Does Tea Thin the Blood?

A pot of green tea on rocks in flowing water.
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Tea is a widely enjoyed beverage in many different cultures. This versatile drink can be served in a variety of flavors, both hot and cold. Several varieties of tea, particularly green tea, may impart health benefits for some conditions. These teas may impair the aggregation of platelets in the blood that can lead to blood clots. While this effect may be desirable for some individuals, if you're currently receiving treatment to thin your blood, see your doctor before using any herbal or dietary supplement.


Anticoagulants (Blood Thinners)

The term blood thinner or anticoagulant generally refers to prescription medications used to decrease your risk of a heart attack, stroke or embolism caused when blood coagulates into a blockage. Over-the-counter medications like aspirin also have blood-thinning properties. In addition, foods that are high in vitamin K, such as green leafy vegetables and cauliflower, have natural blood-thinning properties, according to the Texas Heart Institute. Other foods may also thin your blood, so it's important to recognize substances that can cause an unwanted interaction with medications you're taking.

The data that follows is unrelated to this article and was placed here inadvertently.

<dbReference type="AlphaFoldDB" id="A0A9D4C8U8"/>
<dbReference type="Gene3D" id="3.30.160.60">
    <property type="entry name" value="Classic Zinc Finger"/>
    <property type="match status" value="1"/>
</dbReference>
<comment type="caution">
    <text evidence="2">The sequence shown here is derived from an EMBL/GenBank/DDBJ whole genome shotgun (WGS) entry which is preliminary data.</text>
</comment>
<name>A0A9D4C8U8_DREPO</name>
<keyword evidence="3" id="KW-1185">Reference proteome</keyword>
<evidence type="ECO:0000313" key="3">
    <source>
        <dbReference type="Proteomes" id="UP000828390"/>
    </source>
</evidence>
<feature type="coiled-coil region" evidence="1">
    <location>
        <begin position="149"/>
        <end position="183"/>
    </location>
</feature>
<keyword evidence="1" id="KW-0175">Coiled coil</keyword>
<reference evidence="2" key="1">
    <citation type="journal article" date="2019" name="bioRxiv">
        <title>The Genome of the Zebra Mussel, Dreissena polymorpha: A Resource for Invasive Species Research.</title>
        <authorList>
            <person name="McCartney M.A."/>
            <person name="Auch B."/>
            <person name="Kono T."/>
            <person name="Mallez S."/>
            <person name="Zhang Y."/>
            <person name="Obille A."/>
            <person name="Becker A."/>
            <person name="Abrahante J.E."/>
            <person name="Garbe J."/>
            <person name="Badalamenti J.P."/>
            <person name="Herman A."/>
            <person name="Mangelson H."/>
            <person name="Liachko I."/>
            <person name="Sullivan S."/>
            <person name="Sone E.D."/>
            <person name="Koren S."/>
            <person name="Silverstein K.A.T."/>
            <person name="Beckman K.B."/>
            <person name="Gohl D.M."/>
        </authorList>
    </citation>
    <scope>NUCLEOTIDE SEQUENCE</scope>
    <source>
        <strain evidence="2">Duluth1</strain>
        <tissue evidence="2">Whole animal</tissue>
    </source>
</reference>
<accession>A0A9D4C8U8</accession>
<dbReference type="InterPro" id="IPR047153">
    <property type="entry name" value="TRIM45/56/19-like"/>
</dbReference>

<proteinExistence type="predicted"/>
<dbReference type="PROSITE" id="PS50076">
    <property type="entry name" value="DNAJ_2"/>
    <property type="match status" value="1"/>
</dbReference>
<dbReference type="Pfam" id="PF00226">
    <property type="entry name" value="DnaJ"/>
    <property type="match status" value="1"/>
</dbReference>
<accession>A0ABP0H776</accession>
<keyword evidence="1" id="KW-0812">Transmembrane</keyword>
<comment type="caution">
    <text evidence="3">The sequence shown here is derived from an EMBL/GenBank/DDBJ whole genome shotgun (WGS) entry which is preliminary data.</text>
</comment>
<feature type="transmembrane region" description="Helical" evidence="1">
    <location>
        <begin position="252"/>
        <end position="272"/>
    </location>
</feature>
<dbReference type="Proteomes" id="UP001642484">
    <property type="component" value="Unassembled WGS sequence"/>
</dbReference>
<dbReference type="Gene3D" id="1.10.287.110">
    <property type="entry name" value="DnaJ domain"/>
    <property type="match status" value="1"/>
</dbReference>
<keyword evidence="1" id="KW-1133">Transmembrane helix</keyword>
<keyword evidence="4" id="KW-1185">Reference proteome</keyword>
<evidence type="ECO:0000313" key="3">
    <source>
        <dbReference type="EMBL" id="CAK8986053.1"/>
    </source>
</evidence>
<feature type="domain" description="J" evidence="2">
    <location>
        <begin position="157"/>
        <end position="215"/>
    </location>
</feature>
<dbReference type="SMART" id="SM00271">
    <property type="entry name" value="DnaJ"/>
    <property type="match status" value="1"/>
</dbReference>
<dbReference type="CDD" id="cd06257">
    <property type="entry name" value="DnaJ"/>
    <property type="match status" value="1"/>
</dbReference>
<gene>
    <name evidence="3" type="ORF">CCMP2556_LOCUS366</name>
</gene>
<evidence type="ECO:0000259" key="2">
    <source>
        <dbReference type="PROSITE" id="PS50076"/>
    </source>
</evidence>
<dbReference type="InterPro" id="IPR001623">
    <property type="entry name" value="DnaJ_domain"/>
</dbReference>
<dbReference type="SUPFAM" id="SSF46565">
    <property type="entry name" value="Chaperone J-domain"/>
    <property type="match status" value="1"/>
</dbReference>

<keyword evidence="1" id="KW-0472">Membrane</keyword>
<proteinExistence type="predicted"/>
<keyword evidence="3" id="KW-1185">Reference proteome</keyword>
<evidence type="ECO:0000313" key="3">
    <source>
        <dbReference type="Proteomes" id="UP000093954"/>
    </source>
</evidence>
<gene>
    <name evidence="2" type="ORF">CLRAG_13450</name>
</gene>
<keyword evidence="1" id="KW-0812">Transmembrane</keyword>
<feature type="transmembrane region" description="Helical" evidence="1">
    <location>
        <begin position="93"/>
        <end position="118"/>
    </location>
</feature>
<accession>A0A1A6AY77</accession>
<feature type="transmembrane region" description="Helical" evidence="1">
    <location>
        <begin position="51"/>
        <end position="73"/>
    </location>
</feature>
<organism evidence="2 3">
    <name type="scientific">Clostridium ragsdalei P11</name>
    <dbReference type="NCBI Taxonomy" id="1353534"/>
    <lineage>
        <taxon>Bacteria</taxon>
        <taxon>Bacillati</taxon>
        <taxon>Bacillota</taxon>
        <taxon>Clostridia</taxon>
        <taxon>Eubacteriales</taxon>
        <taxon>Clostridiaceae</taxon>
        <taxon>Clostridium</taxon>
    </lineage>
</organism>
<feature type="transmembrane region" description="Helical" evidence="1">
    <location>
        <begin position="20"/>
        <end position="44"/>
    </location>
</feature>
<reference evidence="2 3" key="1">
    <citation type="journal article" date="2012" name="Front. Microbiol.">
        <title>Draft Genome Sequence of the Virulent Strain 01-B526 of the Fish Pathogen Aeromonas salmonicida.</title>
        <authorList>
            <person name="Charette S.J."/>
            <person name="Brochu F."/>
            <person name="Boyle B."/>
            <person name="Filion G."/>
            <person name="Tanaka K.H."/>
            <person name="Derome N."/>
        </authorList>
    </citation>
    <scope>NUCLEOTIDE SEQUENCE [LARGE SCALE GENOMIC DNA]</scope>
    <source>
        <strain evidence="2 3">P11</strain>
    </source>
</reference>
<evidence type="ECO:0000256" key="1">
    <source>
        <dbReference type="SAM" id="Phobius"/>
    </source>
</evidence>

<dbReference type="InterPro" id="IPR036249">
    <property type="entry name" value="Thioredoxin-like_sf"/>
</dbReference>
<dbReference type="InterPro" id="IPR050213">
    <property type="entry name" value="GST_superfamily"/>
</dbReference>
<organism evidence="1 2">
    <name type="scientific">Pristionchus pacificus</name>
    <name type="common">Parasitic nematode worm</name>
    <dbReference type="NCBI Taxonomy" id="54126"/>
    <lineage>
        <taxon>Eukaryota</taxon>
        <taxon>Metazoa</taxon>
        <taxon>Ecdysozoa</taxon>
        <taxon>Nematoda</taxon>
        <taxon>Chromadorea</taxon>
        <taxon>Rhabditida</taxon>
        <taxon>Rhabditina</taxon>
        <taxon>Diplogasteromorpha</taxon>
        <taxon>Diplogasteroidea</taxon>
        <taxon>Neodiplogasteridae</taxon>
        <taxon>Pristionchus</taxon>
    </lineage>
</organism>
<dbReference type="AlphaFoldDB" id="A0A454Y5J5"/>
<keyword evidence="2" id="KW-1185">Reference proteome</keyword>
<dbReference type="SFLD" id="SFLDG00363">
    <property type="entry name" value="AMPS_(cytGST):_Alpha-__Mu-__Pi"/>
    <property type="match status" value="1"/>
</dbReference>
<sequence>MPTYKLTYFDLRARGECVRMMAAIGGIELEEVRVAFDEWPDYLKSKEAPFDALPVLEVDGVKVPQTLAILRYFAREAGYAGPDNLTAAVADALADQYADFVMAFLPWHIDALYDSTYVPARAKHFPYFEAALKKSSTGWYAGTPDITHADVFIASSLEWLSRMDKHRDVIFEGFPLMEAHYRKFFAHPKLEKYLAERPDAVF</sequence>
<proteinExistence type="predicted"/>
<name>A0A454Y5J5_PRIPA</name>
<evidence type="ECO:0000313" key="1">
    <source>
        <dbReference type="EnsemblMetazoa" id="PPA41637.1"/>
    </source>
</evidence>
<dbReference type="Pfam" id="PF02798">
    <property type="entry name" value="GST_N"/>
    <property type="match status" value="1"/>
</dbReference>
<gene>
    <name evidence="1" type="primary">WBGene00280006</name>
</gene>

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Benefits of Tea

Consuming tea appears to decrease your risk of developing heart disease, according to Green tea, which is made from the same plant as black tea, has been used for centuries in Asian cultures and more recently has been found to have several potential health benefits. Memorial Sloan-Kettering Cancer Center explains that drinking green tea regularly may decrease hypertension, death from heart disease and may also improve your body's ability to use glucose. Additionally, substances found naturally in green tea can impair the effectiveness of some medications, including codeine and medications used to treat cancer.

Thinning the Blood

Green tea appears to have a blood-thinning effect that can be beneficial for some people and detrimental to those who are already taking a blood thinner. A 1999 article published in "The Annals of Pharmacotherapy" described an incident in which a patient's blood became dangerously thin due to an interaction between green tea and warfarin, a prescription blood thinner. The article explains that green tea contains vitamin K, which can thin the blood. The patient in question was consuming large quantities of green tea daily, but the amount that would cause an unwanted effect can vary with the individual.



Tea, especially the green variety, can generally be enjoyed by most people without problems. Memorial Sloan-Kettering Cancer Center recommends that if you are pregnant, breastfeeding or have an ulcer that you avoid drinking green tea. In addition, if you are currently taking an anticoagulant medication, the University of Maryland Medical Center states that green tea should be avoided. The anticoagulant effect appears to be limited to green tea, according to the Cleveland Clinic, and black tea can be consumed without concern for additional blood thinning.




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